It is a singular fact, that the newly discovered land were the annoyance of one half of the neighbourhood, converse the other night, mentioned to us the following known to brother Jonathan, at least so long, that a was very solicitous to procure this bird, as a present to anecdote:-Several years ago, a farmer, who resided in voyage to and from the island has actually been comple- a favourite female, who set her heart on being mistress the immediate neighbourhood of Lochmaben, kept a ted out of the port of Stonington, Connecticut. But less of this little musical wonder ; neither his Lordship's gander, who not only had a greattrick of wandering him- ambitious about the honour than the profit, he was con- entreaties nor his bribes could prevail, but so able a new self, but also delighted in piloting forth his cackling har tent, from the experience of the first voyage, to move gociator was not to be easily foiled—he took an opporen to weary themselves in circumnavigating their na. on quietly in the purchase of ships, which

he has done unity of changing the bird, by substituting another tive lake, or in straying amidst forbidden fields on the opposite shore. Wishing to check this vagrant bac all of which have ostensibly gone a whaling, but they lant protector was off her guard. The changeling was

to the extent of seven or eight within a few months, in its cage, during some lucky moment when its vigi. bit, he one day seized the gander just as he was about have more probably gone a sealing. About two years precisely like the original, cxcept in that particular zo to spring into the breast of his favourite

element, and ago, a ship was fitted out of this port (New York) on spect which alone constituted its value, it was a perfet cying a huge fishing book to his leg, to which was at; shares, for “ an island unknown to any

one except the mute, and had more taste for seeds than for songs tached part

of a dead frog, he suffered him to proceed captain, where seals, which had never been disturbed Immediately after this manæuvre, that battle whid on his voyage of discovery. As had been anticipated, by man, were as tame as kittens, and more plenty utterly ruined the hopes of the Pretender took place; a this bait soon caught the eye of a greedy pike, which than at any other place upon earth.” This was the decent interval had elapsed, when his Lordship sum. swallowing the deadly book, not only arrested the pro- language used to induce others to take an interest, the moned up resolution to call again on the old lady, in gress of the astonished gander, but forced him to possessors of the secret being rich in knowledge, but order to smother all suspicion of the trick he had played the water! For some time the struggle was most poor in purse. The ship, however, proceeded; but upon her, he was about to affect a great anxiety for the amusing--the fish pulling, and the bird screaming with destination. was unfortunately cast away, before she reached her possession of the bird ; but she saved him ail balle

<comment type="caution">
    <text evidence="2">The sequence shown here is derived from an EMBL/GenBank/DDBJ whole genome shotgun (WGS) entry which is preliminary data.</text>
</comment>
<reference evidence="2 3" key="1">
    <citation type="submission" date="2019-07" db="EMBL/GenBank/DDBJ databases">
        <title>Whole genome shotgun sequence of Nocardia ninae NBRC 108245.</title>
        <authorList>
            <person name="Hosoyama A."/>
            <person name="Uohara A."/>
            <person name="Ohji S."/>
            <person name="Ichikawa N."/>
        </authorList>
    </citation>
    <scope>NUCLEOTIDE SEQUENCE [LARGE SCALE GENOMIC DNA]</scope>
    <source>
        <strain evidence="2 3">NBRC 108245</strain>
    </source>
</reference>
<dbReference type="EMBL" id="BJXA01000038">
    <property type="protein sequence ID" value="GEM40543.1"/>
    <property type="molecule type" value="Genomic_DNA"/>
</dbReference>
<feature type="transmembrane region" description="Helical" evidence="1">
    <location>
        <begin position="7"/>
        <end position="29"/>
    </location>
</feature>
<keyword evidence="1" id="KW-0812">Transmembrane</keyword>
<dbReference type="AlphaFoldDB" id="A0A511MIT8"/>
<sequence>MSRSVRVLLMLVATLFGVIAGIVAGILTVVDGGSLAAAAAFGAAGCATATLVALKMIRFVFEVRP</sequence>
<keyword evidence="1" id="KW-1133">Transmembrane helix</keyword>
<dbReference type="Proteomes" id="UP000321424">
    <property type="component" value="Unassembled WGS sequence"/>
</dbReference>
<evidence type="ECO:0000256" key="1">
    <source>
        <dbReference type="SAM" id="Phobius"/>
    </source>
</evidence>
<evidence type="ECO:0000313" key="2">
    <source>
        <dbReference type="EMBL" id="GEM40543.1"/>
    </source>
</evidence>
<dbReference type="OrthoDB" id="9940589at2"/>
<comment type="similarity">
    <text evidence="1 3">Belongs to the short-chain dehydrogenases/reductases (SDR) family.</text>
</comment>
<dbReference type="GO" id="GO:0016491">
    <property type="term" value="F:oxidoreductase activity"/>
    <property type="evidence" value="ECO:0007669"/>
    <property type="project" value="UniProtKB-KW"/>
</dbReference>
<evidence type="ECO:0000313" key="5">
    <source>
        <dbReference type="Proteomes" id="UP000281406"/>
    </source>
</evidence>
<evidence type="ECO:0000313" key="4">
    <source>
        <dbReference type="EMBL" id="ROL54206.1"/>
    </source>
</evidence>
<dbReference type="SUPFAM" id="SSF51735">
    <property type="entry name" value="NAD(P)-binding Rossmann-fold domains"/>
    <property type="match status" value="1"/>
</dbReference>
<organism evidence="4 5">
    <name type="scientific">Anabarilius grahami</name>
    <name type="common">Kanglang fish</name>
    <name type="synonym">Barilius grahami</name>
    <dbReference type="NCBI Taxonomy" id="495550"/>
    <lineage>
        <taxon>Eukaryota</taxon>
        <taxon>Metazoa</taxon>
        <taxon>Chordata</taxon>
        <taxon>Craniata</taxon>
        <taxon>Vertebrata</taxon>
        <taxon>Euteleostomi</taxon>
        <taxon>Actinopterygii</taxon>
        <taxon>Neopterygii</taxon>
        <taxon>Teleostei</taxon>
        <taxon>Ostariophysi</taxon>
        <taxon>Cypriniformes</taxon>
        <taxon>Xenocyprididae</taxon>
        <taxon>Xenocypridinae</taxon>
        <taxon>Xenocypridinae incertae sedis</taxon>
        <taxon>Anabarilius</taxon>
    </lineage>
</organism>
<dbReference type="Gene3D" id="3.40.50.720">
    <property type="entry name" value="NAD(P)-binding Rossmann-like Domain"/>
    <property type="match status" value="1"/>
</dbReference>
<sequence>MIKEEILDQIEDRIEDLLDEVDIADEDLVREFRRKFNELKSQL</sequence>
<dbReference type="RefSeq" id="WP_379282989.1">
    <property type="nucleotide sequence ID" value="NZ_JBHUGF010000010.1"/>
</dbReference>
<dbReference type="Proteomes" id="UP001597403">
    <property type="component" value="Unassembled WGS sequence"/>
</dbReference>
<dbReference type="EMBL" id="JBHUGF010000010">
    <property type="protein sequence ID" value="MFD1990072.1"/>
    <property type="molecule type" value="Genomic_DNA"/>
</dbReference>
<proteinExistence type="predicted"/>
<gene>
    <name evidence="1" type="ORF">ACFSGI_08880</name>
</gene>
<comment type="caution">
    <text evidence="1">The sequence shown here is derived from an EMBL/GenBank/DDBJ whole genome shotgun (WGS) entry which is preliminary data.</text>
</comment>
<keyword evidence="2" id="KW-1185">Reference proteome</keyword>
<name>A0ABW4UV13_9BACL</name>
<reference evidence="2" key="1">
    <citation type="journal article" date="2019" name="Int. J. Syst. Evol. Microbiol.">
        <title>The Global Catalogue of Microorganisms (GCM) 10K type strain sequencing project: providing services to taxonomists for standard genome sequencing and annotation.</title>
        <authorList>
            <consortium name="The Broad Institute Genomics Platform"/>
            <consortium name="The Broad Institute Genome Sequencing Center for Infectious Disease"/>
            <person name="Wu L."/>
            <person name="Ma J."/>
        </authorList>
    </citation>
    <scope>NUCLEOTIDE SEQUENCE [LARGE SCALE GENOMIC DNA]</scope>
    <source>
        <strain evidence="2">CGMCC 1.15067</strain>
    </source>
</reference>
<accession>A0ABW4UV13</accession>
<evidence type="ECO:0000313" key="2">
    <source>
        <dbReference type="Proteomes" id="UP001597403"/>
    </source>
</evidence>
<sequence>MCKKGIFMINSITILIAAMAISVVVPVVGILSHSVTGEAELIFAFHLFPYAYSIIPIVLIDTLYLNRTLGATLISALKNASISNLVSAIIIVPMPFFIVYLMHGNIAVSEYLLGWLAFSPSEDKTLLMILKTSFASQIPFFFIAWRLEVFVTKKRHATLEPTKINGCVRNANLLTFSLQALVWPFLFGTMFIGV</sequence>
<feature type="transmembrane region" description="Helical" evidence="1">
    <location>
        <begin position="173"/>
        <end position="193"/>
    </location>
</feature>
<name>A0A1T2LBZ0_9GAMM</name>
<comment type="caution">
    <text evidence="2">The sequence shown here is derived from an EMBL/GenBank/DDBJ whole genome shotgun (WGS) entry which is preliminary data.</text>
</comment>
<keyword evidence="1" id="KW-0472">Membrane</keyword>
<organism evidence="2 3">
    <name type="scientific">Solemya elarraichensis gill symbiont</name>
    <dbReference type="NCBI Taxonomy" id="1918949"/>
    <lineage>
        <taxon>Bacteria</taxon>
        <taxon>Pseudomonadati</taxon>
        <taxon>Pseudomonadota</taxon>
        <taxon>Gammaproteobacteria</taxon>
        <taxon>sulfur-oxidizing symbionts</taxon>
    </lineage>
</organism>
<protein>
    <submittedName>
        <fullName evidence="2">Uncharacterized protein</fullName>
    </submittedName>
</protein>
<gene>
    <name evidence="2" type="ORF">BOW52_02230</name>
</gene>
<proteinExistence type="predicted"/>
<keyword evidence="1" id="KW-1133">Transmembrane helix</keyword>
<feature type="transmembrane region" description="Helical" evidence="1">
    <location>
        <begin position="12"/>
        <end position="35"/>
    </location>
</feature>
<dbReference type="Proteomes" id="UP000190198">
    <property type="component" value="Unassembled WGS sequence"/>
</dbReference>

on this score, by anticipating, as she thought, bis erand, all its might-the one attempting to fly, and the other to swim from the invisible enemy-the gander the one as they wish by keeping the secret, we hope they will again, I presume, to coax me out of my dear Linde ital

When our brethren of Stonington have made as much exclaiming, “Oh! oh! my Lord! then you ax cune moment losing and the next regaining his centre of favour the world with some account of their discovery. but it is all in vain, he is now dearer to me than even; gravity, and casting between whiles many a rueful look at his snow-white fleet of geese and goslings, who taking some guess of the existence of this island: they, Would you believe it, my Lord, from the moment that

It is probable the people of Newhaven have been I would not part with him for his cage full of gold. cackled out their sympathy for their afflicted commo- too, have been looking out for whale ships.- New York his Gracious Sovereign was defeated, the sweet little fail dore. At length victory decided in favour of the fea-Mer. Adv. thered angler, who, bearing away for the nearest shore,

low has not uttered a single word ! !. landed on the smooth green grass, one of the finest pikes ever caught in the Castle-loch. This adventure

MARINE LIFE PRESERVERS. is said to have cured the gander of his propensity for wandering : but on this point we are inclined to be a 03 We deem the subject of the simple in on, described below, of such vast importance, that we shall rentum little sceptical particularly as we lately beard, that at to transcribe it from the Mercury; as our two publications fall into very different hands. After having the Reservoir, near Glasgow, the country people are in the habit of employing dueks in this novel mode of fish

incurred the expense of the accompanying engraving, none of our friends will object to our making the most ing. We cannot, to be sure, vouch for this last fact; extensive use of it, and thus disseminating as widely as possible an invention, which, considering its simplicity is but in the days of yore, bawks were taught to bring its certainty, and the immense advantages which may arise from its adoption, may be classed amongst the down woodcocks and muirfowl, and why might not a